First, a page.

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The Poems of Catullus, Tr. Into Engl. Verse, with Notes by T. Martin
Gaius Valerius Catullus
No preview available - 2016
addressed appears arms beauty bliss breast bride brother Cæsar called Catullus charm dear death deep delight desire divine doom ears English epigram expression eyes fair fear feeling fire flower gaze give gods grace hand hear heart hope hour Hymen Hymenæus infra Jove kind kiss known language leaves Lesbia less light lines lips live look lost lover maid maiden mind mistress mother nature never night o'er once original Page passion poem poet present probably reading referred rest Roman round says scarcely seems shore smile song soon soul speaks spirit stars sure sweet tears tell thee Theseus thine things thou thought translator true turn verses virgin waters wild wish write written wrote young youth
Page 169 - Come, let us go while we are in our prime; And take the harmless folly of the time. We shall grow old apace, and die Before we know our liberty. Our life is short, and our days run As fast away as does the...
Page 228 - Ah ! see the virgin rose, how sweetly shee Doth first peepe foorth with bashfull modestee, That fairer seemes the lesse ye see her may ! Lo ! see soone after how more bold and free Her bared bosome she doth broad display ! Lo ! see soone after how she fades and falls away...
Page 207 - And being ravish'd thus, Come, I will drink a tun To my Propertius. Now, to Tibullus next, This flood I drink to thee; — But stay, I see a text, That this presents to me. Behold! Tibullus lies Here burnt, whose small return Of ashes scarce suffice To fill a little urn. Trust to good verses then; They only will aspire, When pyramids, as men, Are lost i' th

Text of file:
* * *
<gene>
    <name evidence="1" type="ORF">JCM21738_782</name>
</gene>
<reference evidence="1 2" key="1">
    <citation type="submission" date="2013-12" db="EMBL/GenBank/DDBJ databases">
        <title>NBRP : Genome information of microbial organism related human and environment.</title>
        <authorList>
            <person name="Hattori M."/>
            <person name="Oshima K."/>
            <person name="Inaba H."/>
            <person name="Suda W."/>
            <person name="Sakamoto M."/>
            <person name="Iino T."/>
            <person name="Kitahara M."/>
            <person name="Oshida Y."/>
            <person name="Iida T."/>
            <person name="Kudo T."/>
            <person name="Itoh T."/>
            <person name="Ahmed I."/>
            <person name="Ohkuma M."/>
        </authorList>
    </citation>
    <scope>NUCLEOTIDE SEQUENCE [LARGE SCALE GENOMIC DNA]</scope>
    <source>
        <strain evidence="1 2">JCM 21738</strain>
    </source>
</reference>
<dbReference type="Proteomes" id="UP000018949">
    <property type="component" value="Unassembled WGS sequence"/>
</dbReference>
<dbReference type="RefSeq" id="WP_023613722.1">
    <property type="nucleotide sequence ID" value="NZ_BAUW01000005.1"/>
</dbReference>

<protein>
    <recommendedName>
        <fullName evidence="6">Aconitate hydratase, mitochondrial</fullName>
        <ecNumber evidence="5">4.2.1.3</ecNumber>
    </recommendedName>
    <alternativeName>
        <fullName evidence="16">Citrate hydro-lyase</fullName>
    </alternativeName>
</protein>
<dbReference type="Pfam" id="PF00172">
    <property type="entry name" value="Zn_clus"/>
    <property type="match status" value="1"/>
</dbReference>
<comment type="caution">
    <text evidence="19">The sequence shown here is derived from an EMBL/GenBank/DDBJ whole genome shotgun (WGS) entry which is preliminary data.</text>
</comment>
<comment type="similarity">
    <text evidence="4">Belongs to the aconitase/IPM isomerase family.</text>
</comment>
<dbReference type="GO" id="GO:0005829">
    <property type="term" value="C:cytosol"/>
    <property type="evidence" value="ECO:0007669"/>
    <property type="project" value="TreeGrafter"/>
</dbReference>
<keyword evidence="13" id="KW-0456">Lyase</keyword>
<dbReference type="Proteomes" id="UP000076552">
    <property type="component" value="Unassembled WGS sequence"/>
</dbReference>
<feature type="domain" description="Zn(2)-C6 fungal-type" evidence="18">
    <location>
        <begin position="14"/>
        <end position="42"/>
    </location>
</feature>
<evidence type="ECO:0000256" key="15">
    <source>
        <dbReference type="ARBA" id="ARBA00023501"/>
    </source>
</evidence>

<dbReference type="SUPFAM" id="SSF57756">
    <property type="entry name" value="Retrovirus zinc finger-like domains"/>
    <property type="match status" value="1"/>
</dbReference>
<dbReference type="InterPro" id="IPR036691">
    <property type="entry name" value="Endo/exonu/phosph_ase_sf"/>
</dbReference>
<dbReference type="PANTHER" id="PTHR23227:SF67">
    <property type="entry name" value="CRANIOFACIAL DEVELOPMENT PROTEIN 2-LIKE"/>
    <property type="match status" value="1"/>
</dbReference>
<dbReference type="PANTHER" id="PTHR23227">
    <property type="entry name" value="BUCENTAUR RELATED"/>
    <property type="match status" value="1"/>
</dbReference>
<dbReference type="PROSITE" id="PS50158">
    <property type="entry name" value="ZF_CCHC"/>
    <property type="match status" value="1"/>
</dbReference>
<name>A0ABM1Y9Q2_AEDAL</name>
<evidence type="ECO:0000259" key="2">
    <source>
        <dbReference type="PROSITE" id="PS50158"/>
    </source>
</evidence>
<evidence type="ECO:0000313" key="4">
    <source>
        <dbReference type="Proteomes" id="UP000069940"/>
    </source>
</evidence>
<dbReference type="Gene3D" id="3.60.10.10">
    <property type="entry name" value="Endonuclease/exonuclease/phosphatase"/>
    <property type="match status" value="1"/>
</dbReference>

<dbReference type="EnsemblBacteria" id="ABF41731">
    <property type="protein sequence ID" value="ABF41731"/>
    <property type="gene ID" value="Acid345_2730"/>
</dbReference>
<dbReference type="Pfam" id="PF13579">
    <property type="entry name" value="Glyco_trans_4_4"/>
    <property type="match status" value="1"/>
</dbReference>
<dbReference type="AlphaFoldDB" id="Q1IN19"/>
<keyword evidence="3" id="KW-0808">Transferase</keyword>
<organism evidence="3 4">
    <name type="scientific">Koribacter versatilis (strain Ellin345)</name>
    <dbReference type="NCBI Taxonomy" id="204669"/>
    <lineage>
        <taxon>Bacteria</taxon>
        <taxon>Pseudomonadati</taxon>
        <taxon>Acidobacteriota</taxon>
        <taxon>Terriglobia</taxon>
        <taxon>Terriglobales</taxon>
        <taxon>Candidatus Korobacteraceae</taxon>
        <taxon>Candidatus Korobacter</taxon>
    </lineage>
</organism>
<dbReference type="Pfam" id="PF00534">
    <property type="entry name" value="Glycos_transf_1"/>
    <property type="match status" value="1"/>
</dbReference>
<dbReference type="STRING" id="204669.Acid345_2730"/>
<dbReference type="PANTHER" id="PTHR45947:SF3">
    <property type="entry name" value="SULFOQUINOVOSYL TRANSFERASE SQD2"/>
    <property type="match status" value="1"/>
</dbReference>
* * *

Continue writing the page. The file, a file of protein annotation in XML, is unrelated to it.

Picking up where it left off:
Page 242 - And strike to dust the imperial towers of Troy; Steel could the works of mortal pride confound, And hew triumphal arches to the ground. What wonder then, fair nymph ! thy hairs should feel The conquering force of unresisted steel?
Page 238 - Tell that I am forsaken ; do my face (If thou hadst ever feeling of a sorrow) Thus, thus, Antiphila ; strive to make me look Like Sorrow's monument ; and the trees about me, Let them be dry and leaveless ; lei the rocks Groan with continual surges, and behind me Make all a desolation ; look, look, wenches, A miserable life of this poor picture.
Page 162 - Her voice is hovering o'er my soul — it lingers O'ershadowing it with soft and lulling wings. The blood and life within those snowy fingers Teach witchcraft to the instrumental strings. My brain is wild, my breath comes quick — The blood is listening in my frame, And thronging shadows, fast and thick, Fall on my overflowing eyes ; My heart is quivering like a flame ; As morning dew, that in the sunbeam dies, I am dissolved in these consuming ecstasies.
Page 167 - Come, my Celia, let us prove While we may the sports of love; Time will not be ours forever, He at length our good will sever. Spend not then his gifts in vain; Suns that set may rise again, But if once we lose this light, 'Tis with us perpetual night.
Page 168 - Must my heart still break? Love makes me write what shame forbids to speak. Give me a kisse, and to that kisse a score ; Then to that twenty, adde an hundred more : A thousand to that hundred ; so kisse on, To make that thousand up a million. Treble that million, and when that is done, Let's kisse afresh, as when we first begun.